There’s so much to enjoy in this inventive production, but I particularly like the effects use. The crusty mono reverb (a spring, I’d hazard) with its clear 16th-note predelay, nicely offsets the eighth-note delay spin on “hah!”, and you can hear how filtering in the latter’s feedback path gradually emphasises the mid-range of the trailing echoes. Then the lead vocal’s echo treatment gives the right channel a significantly longer delay time, adding a cool rightwards ‘swerve’ to the tails of exposed words right up until the end of the first chorus. Unusually, though, this effect is pulled well down in the mix from then on, which serves to freshen up the second verse a little to my ear, as well as drawing less attention away from the lovely little space-invader SFX at 0:49 and the entertainingly modulated synth pad that slinks in not long after. But my favourite is what sounds like a deeply phased and/or formant-modulated backing-vocal texture at 1:25 and 1:37, and the similar effect on the middle section’s “Is it coming?” refrain. Oh, and the dynamic panning before the final choruses. Who says I can’t have two favourites?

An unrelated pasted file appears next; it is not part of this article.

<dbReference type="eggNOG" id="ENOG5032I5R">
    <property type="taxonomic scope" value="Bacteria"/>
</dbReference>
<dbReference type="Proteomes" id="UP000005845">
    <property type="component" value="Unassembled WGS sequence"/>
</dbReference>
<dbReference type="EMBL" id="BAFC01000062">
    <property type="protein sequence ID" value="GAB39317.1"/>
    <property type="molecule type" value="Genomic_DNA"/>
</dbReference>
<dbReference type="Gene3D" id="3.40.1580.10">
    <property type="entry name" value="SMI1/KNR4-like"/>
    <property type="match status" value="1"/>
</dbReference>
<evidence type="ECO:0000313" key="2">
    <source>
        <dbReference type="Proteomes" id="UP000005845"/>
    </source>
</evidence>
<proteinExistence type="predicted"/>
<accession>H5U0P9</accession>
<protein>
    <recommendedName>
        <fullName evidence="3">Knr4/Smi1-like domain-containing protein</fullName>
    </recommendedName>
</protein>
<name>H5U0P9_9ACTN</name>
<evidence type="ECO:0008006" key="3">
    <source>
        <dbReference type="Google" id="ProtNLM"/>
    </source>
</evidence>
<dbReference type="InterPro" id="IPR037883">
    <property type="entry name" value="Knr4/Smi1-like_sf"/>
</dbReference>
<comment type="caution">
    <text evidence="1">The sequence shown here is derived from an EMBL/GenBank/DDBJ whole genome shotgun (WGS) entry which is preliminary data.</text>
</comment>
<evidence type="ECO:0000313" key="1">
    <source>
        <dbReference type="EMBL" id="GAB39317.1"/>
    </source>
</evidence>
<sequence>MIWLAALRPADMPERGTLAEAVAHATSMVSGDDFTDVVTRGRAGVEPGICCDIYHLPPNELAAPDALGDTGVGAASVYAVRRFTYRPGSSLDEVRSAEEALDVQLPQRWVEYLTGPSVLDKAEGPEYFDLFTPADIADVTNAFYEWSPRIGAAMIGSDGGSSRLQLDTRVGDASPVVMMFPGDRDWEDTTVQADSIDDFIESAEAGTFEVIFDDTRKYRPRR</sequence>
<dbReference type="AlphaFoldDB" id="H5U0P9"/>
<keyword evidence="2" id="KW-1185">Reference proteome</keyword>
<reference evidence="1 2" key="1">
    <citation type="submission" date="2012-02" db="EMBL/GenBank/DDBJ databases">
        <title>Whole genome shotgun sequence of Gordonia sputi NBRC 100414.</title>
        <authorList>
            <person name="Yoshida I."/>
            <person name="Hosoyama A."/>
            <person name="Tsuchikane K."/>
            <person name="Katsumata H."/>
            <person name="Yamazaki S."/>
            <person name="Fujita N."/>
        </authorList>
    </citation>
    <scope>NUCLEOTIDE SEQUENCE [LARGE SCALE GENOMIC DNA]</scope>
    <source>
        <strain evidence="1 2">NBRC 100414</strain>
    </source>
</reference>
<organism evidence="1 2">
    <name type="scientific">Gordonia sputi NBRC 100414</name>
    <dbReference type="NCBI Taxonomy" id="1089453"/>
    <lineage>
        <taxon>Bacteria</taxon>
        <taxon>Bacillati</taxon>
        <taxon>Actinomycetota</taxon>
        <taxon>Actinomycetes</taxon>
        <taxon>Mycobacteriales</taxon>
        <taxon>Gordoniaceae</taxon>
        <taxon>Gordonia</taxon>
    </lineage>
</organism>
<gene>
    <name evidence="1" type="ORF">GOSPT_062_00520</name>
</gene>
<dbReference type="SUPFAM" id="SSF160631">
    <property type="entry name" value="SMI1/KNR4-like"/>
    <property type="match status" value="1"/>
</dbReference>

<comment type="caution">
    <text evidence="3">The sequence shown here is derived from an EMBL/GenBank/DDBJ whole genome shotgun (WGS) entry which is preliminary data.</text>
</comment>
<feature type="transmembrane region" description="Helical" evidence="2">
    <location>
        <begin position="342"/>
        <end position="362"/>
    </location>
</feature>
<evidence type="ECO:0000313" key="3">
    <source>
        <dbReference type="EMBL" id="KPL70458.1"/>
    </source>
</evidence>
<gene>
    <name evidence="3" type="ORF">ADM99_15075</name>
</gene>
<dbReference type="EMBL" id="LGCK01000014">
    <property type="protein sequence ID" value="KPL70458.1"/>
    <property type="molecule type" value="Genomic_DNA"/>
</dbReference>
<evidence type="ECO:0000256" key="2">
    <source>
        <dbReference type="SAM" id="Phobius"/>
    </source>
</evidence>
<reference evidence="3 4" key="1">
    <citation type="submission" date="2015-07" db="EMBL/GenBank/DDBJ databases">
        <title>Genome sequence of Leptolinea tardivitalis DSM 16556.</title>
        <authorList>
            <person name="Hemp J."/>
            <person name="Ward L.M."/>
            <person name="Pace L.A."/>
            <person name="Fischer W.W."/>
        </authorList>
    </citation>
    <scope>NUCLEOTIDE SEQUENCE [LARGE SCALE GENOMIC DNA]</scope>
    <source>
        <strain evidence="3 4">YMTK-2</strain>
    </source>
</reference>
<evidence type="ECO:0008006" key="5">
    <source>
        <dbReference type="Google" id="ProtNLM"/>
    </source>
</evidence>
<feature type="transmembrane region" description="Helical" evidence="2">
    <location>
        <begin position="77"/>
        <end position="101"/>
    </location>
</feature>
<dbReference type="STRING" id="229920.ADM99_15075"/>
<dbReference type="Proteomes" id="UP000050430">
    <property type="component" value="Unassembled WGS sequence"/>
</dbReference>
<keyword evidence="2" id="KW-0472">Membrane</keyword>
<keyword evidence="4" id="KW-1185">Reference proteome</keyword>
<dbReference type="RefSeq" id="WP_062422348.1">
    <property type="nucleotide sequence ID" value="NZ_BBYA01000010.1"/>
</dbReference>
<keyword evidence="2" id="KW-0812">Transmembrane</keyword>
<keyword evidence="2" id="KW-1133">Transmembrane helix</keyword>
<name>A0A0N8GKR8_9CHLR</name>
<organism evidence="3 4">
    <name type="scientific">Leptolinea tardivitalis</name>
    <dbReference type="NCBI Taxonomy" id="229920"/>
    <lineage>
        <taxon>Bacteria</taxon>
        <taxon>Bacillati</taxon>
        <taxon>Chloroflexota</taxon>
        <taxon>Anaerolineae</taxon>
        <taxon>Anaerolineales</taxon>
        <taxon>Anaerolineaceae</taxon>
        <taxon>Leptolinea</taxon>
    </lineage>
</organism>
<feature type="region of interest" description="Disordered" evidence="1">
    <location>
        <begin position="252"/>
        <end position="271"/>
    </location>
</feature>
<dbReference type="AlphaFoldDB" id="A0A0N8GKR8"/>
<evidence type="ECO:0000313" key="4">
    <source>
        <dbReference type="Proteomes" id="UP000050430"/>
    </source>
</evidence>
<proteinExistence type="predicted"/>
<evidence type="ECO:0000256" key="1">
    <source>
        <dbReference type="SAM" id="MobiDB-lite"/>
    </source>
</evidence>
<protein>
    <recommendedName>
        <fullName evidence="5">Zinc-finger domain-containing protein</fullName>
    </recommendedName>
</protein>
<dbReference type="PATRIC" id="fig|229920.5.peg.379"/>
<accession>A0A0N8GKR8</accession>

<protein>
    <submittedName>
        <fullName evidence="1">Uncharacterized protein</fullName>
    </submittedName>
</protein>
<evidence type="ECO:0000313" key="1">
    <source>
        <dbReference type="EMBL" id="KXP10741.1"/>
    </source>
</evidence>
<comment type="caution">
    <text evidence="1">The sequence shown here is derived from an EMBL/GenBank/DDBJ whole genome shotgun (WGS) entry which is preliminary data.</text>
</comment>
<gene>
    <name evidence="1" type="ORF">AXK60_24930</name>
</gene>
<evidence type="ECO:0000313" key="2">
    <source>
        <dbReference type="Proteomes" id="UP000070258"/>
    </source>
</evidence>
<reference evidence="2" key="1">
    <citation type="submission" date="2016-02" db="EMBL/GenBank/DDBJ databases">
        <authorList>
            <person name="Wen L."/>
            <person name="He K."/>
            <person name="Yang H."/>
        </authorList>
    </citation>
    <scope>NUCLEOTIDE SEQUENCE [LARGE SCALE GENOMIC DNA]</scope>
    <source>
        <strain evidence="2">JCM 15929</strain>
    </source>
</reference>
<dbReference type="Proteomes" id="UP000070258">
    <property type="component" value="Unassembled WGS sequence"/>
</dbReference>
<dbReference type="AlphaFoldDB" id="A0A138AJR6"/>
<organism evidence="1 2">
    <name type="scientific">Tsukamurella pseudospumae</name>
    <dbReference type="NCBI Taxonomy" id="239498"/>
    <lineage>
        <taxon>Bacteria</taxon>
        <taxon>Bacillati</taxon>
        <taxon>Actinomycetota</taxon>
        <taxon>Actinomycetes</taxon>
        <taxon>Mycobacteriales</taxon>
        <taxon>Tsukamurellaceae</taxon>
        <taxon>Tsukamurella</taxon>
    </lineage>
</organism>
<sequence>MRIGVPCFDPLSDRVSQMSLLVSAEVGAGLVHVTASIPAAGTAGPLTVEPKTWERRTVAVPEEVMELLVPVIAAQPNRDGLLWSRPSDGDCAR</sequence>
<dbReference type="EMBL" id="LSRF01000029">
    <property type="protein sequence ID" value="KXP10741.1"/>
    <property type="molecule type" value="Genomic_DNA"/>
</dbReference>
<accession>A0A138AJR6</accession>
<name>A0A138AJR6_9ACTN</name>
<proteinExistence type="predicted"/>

There’s an interesting overlap between arrangement and technical considerations too. You see, for the first couple of minutes this mix is really quite bass-light relative to its market competition. But then at 2:13 a proper sub-bass layer comes in for the final choruses. This delayed bass gratification is something I’ve spotted before ( 'Woman Like Me' is another one), partly as a means of generating an extra payoff for the final choruses, and also partly as a loudness-enhancement tactic for loudness-normalised streaming platforms – although in this case, that benefit seems only to amount to just over a tenth of a decibel compared with a version where I pasted the subbass over into the first two choruses.